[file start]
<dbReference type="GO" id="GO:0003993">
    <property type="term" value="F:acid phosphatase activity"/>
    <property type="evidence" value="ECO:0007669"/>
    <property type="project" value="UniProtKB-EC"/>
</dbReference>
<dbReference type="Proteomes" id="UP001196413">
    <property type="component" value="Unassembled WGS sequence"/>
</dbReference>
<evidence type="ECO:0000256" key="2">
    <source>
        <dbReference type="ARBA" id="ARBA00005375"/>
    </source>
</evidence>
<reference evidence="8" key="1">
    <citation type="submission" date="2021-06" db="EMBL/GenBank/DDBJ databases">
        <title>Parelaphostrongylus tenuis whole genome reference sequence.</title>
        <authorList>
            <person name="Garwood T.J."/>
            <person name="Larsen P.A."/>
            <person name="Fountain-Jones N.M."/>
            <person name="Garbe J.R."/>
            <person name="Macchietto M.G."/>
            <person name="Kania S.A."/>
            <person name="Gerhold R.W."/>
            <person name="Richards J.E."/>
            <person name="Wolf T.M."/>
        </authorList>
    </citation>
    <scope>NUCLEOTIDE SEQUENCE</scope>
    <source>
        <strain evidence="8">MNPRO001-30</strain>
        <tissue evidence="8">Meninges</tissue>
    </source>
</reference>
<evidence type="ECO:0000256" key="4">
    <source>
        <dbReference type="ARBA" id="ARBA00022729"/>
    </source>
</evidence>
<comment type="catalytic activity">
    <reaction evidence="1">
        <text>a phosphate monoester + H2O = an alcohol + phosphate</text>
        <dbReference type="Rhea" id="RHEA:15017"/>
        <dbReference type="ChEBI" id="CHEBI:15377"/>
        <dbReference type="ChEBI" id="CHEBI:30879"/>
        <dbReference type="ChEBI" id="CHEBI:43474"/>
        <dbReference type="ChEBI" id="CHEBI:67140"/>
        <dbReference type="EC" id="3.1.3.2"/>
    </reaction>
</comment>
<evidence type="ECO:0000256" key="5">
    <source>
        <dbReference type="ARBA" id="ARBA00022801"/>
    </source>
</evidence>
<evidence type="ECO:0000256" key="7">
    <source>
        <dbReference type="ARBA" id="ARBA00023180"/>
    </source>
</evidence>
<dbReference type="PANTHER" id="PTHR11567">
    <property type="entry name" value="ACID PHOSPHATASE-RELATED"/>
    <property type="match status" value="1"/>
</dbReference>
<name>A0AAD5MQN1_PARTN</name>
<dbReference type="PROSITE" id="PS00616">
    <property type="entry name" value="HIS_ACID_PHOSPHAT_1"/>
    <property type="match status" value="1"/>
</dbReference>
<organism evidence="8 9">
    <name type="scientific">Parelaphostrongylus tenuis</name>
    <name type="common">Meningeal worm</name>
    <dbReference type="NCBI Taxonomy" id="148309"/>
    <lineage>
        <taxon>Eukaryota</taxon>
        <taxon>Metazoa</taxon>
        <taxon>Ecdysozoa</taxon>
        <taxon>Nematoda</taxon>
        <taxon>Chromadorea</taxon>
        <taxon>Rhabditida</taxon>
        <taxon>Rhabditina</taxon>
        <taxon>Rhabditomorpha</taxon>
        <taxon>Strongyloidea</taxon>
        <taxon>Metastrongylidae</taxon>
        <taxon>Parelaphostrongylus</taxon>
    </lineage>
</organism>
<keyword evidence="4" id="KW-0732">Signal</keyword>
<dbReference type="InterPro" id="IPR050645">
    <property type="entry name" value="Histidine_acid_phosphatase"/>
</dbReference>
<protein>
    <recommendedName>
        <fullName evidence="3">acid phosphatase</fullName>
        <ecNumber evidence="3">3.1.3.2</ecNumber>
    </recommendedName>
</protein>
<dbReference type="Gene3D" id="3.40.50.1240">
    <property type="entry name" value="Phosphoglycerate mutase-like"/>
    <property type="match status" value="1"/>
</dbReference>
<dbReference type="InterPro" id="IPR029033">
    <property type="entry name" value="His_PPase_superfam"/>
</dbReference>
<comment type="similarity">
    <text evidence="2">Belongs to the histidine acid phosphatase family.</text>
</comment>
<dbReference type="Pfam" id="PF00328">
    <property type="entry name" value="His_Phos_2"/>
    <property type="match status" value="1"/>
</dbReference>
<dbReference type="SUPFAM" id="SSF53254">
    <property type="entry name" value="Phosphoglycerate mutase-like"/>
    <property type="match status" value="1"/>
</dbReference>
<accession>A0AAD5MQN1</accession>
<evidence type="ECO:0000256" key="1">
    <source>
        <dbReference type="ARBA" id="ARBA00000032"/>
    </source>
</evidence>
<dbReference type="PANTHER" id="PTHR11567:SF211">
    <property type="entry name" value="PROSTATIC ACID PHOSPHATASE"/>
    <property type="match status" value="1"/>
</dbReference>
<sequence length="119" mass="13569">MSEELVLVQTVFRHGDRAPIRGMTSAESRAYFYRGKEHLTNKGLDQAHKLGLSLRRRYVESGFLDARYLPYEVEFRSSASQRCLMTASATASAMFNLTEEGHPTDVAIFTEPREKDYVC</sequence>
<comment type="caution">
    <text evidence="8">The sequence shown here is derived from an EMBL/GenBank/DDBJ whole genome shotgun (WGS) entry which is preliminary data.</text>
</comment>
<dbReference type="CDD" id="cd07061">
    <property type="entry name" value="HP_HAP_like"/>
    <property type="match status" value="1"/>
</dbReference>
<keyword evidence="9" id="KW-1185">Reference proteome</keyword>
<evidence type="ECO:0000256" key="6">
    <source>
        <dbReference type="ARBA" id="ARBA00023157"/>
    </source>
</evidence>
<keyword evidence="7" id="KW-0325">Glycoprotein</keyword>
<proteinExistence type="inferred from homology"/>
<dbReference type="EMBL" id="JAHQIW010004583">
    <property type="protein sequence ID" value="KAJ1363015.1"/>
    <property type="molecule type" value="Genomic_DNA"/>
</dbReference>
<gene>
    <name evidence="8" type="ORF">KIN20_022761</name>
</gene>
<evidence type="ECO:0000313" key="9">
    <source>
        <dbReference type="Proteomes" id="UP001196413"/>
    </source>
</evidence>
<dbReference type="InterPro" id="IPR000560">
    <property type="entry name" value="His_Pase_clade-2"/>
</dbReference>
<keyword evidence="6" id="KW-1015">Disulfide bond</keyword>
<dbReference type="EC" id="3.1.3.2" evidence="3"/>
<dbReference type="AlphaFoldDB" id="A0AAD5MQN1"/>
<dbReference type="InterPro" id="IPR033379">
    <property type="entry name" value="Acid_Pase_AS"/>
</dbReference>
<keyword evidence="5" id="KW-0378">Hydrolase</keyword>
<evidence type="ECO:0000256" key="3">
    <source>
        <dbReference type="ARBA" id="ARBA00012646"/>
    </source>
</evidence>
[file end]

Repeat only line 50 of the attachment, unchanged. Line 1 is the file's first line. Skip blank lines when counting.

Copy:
</comment>